High-profile composer and accused child pornographer Fernando Rivas wowed the Charleston arts community for the better part of a decade with his claims of Emmy- and Grammy-winning work on "Sesame Street."

Within years of moving to town, Rivas launched a jazz program for Upper School students at Porter-Gaud. He helped an artist develop a performance for the Charleston Symphony Orchestra. And he scored an S.C. Educational Television documentary on the 200-year history of The Post and Courier.

But a closer look at Rivas' resume reveals that the musician embellished some of those accolades. Rivas claimed on his own website, dismantled since his arraignment in federal court Monday, that he had won two Emmys and one Grammy.

In reality, Rivas, 59, never won an Emmy.

Rivas earned an Emmy nomination -- but never the award itself -- for his composition for "Sesame Street," according to Paul Pillitteri, communications director for the National Academy of Television Arts and Sciences.

Pillitteri noted that Rivas could have earned a Regional Emmy Award at the New York chapter for his work with the show, but officials with the regional Emmys said Rivas did not earn such an award, or even a nomination.

They noted that his "Sesame Street" work would compete at the national level anyway.

Rivas' Grammy claim also takes some liberties.

Rivas co-wrote a song called "Mambo I, I, I," which Gloria Estefan performed on the "Sesame Street" album "Elmopalooza." The album, not any specific song, won a Grammy in 1999.

Neither Rivas nor his attorney,

David McCann, responded to requests for interviews Wednesday. Both appeared in federal court Monday for Rivas' arraignment on three charges -- production, transportation and possession of child pornography.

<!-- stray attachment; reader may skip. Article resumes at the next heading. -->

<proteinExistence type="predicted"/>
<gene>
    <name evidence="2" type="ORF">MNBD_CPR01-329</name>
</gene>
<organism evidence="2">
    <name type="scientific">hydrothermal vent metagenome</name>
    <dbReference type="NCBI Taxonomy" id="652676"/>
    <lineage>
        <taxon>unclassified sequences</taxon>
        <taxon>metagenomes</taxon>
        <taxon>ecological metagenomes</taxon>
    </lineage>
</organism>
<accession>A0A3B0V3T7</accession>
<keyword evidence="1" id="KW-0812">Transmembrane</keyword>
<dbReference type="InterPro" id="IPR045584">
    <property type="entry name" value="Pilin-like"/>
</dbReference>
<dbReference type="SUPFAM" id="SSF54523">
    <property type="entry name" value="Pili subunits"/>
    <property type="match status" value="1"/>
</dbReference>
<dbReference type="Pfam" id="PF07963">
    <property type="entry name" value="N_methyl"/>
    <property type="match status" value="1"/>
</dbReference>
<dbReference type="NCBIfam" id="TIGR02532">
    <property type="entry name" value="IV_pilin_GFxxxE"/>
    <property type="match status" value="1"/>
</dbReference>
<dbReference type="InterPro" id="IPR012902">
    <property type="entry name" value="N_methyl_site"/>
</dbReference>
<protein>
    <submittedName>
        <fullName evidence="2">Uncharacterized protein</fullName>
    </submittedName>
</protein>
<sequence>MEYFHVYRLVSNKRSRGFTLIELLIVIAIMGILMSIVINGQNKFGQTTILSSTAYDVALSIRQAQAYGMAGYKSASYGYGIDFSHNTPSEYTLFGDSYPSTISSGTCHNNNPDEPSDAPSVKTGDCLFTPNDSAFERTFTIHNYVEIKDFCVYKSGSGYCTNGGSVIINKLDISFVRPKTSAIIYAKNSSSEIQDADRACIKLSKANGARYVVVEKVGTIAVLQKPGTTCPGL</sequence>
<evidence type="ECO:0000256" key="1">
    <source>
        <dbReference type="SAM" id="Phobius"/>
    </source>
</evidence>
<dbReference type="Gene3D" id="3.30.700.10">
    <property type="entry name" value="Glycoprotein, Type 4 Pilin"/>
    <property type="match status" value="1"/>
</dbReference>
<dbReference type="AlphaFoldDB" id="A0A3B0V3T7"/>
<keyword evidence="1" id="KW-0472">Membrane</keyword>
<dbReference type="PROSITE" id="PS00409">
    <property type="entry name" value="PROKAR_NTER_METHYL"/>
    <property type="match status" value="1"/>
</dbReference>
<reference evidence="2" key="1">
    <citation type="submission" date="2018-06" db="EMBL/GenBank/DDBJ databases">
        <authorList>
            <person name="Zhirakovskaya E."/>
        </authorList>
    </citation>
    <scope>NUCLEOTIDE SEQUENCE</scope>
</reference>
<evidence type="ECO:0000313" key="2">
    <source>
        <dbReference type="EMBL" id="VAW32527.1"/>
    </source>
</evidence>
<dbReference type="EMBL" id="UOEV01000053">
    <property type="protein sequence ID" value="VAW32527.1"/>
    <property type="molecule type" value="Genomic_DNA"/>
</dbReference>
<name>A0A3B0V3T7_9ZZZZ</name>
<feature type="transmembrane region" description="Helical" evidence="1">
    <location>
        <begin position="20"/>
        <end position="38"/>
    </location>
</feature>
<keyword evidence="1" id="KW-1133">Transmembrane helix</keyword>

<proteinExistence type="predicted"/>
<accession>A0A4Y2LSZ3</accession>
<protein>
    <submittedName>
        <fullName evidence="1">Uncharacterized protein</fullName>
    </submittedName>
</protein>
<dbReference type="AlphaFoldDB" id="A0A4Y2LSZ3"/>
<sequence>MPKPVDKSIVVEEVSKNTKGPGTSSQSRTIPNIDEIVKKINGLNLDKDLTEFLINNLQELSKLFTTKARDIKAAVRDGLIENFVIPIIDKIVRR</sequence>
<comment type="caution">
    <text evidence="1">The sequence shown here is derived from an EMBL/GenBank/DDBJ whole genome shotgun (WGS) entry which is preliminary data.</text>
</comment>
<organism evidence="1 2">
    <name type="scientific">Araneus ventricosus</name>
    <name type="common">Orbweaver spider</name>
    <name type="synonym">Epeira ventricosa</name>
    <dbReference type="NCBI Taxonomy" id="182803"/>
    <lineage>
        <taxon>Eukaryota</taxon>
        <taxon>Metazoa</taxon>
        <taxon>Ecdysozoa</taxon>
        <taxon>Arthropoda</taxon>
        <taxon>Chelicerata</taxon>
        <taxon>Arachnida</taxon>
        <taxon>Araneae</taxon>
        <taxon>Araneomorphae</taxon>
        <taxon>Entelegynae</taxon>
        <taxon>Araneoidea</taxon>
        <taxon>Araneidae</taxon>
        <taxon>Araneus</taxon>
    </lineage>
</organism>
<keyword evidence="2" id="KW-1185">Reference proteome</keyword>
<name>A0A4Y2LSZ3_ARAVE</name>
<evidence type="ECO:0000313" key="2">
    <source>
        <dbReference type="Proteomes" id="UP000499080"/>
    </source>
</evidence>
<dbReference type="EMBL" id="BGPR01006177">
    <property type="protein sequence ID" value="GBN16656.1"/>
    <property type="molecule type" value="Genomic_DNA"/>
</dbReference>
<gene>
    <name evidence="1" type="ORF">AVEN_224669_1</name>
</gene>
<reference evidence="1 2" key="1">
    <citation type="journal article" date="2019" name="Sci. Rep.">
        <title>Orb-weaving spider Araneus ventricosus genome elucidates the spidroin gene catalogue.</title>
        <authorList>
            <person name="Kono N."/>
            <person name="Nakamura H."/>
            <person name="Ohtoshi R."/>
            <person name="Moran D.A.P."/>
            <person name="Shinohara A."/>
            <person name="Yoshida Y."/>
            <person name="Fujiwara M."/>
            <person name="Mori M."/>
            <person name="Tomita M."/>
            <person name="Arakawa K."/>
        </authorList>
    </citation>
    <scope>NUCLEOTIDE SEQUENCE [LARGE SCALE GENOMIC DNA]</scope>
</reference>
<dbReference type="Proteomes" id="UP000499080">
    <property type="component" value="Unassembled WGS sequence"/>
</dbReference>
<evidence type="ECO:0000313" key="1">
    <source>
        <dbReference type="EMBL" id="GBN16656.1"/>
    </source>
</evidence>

A North Charleston police report describes images of a 4-year-old girl naked and "restrained in handcuffs and other bondage-type devices" that detectives found while helping FBI agents search Rivas' home on Falling Embers Lane on April 19. Court records say that Rivas, after officers read him his rights, admitted to using handcuffs on the little girl, taking the photos and sending them to other people.

He instead entered a not guilty plea in court Monday. A judge set his bond at $300,000, and he posted the required 10 percent immediately after the hearing.

FBI agents learned about Rivas after authorities arrested someone else on child pornography charges, according to a police report. A spokeswoman for U.S. Attorney's Office said the proble continues to determine who also allegedly received pornographic images in connection with this case.

Rivas grew up in Miami after he and his mother fled Castro-controlled Cuba when he was 9 years old. He graduated from the Juilliard School in New York and composed music there for 27 years, specializing in the Hispanic market.

He wrote songs for "Sesame Street" and advertising jingles for major corporations. He also composed "Selena, Forever," a stage musical tribute to the young Mexican-American singer murdered in 1995.

Rivas moved to Charleston in 1998 after meeting his wife, a local woman, through a writers' critique group. He taught at Porter-Gaud School from 2002 to 2009 before leaving "due to increasing work outside of his school obligations," according to officials there.

Most recently, he worked for Disney on the music for "Handy Manny," an animated children's television show about a bilingual handyman and his talking tools.

As part of the terms of his bond, Rivas must remain on home detention with electronic monitoring. He cannot use the Internet or interact with children without an adult present who knows the charges against him.

Reach Allyson Bird at 937-5594 or Twitter.com/ allysonjbird.